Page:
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'Don't Take Them Down': Residents Protest as Atheists Demand Removal of Beloved, Decades-Old Cross Display

Photo: WJHL-TV
Photo: WJHL-TV

Dozens of residents of Elizabethton, Tennessee, are protesting after atheist activists demanded the removal of three crosses from purportedly public lands.

The Freedom From Religion Foundation (FFRF) wants officials to remove the decades-old crosses atop Lynn Mountain. The atheist group claims the religious symbols’ presence on city-owned land constitutes a violation of the First Amendment’s Establishment Clause, WJHL-TV reported.

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“They are crosses up there by themselves,” FFRF legal fellow Karen Heineman told the outlet. “They seem to have a pretty obviously Christian message.”

She continued, “They have no other obvious meaning or other messages with them, and it sends, I think, a pretty obvious message of endorsement of Christianity.”

Others, though, disagree. First Liberty Institute, a nonprofit conservative legal firm, has offered pro bono representation to the city and has purported no constitutional violation is in play.

“There is no indication the Lynn Mountain cross display runs afoul of the Constitution,” First Liberty wrote to Elizabethton officials. “The display’s reported history and tradition alone make that clear.”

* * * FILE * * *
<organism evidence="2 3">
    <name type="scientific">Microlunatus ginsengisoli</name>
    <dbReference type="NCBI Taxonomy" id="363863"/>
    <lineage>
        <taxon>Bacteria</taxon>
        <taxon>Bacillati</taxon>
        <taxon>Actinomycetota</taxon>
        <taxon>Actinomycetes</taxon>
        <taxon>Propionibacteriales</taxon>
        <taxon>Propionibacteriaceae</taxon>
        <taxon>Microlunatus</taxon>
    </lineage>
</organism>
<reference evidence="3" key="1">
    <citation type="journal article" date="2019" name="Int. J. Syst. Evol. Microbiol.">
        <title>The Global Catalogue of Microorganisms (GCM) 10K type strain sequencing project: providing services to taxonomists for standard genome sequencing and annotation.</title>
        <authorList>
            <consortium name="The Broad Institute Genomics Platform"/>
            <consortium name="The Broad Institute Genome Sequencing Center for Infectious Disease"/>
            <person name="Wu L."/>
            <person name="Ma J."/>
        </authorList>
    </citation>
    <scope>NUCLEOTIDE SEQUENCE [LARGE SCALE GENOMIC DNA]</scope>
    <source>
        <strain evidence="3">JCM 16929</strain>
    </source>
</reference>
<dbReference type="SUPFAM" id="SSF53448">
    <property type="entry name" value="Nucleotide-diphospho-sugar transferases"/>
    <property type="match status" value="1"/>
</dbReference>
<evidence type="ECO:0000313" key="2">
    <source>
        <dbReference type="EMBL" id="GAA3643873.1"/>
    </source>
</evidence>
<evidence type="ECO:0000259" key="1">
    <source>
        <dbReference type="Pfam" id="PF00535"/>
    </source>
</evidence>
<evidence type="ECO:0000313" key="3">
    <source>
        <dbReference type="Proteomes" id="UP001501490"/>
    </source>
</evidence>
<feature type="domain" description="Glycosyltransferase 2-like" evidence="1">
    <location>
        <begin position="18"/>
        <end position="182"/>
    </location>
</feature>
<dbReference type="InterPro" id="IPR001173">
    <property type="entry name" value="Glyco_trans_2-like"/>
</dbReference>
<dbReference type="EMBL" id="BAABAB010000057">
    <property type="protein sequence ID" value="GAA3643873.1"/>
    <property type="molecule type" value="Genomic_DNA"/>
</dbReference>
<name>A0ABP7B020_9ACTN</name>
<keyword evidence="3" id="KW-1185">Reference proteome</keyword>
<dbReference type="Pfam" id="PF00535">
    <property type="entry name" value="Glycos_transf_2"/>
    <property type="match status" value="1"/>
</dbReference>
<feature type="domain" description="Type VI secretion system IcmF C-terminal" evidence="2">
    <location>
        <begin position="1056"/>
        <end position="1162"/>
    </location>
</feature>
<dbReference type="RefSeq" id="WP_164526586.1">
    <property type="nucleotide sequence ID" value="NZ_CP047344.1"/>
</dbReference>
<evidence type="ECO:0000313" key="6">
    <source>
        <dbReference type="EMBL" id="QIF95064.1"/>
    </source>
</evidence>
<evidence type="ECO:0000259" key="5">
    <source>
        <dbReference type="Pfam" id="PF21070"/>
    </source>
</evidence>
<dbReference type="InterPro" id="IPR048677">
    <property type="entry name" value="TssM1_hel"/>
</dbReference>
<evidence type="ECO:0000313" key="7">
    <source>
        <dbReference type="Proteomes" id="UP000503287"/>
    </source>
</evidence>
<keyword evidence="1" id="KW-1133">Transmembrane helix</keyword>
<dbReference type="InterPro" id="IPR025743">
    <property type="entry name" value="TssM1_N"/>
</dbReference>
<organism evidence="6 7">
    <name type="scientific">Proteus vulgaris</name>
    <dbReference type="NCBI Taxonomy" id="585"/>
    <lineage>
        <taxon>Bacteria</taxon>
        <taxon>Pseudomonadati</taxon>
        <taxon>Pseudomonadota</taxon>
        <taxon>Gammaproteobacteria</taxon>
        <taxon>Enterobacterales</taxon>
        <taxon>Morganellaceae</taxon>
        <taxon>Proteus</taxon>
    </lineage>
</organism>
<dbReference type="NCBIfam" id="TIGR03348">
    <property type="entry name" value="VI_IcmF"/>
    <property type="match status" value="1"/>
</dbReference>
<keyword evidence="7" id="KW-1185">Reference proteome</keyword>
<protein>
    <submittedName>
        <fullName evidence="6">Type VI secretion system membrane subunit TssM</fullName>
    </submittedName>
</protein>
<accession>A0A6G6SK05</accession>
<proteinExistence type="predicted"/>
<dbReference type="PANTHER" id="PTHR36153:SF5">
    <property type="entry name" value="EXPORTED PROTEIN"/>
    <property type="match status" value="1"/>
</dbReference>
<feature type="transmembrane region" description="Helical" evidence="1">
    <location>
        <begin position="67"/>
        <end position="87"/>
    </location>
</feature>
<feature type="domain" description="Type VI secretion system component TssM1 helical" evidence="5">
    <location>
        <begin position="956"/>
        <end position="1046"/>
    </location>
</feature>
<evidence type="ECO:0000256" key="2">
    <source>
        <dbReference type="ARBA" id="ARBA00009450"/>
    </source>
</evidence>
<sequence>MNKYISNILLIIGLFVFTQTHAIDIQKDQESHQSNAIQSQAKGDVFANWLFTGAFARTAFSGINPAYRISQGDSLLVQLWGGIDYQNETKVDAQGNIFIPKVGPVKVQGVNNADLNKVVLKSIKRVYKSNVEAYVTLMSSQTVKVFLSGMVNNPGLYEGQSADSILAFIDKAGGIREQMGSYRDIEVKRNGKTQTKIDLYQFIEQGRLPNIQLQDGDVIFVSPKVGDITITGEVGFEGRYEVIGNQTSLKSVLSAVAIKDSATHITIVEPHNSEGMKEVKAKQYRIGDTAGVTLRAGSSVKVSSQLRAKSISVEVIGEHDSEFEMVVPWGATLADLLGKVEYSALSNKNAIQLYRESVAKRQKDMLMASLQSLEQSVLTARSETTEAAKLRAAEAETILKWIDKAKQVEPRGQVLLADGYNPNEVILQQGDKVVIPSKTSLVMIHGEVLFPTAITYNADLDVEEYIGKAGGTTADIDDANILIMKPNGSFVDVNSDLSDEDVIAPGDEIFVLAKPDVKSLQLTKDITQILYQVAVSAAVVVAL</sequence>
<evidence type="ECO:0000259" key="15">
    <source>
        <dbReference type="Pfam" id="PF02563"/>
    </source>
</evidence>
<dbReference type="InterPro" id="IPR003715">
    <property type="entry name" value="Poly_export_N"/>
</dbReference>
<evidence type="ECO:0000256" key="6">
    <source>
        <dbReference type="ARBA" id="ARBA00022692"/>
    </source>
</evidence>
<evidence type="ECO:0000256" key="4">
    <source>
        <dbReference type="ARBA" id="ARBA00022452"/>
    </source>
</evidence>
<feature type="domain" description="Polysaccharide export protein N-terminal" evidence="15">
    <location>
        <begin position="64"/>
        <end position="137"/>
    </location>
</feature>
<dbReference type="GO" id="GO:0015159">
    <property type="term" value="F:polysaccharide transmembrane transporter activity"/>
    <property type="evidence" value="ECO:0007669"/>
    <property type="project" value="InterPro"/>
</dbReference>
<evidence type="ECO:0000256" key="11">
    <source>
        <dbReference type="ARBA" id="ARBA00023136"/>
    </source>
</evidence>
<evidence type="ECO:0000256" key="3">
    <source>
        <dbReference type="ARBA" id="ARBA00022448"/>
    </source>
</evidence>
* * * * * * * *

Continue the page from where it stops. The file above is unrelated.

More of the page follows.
The crosses were reportedly placed on the property in the 1950s by a group of boys working on an Easter project for their church. The Johnson City Press noted the crosses have become a staple in the community and are often lighted up at Christmastime.

The FFRF reportedly first complained about the display in 2018 and is now renewing its call for removal.

Some residents have defended the crosses and have said removal won’t be a popular option among many locals. Dozens gathered to protest over the weekend, carrying signs that read, “Don’t take them down. I’m a Christian. I stand for the crosses.”

A church in the community has also reportedly already begun creating a cross display in defense of the embattled crosses on Lynn Mountain.

Hunter Memorial Baptist Church erected the 16-foot tall and 7-foot wide monument just miles from where the embattled display has long stood, according to WJHL-TV.

The house of worship originally planned to display the crosses for Easter but expedited efforts after learning of the FFRF’s complaint.

Doug Hartley, pastor of Hunter Memorial Baptist Church, encouraged people to be kind in their disagreement over the matter and to point people toward Jesus.

“I hope that we can be gentle in sharing Christ and show his love and not be a competition out here of right and wrong,” Hartley told WJHL-TV. “People see Jesus Christ through this act. Wherever people are protesting, I pray they do it in love, and I pray that they do it so that Christ will get the glory.”

Elizabethton city officials have been quiet about plans for the crosses since receiving the second FFRF warning.

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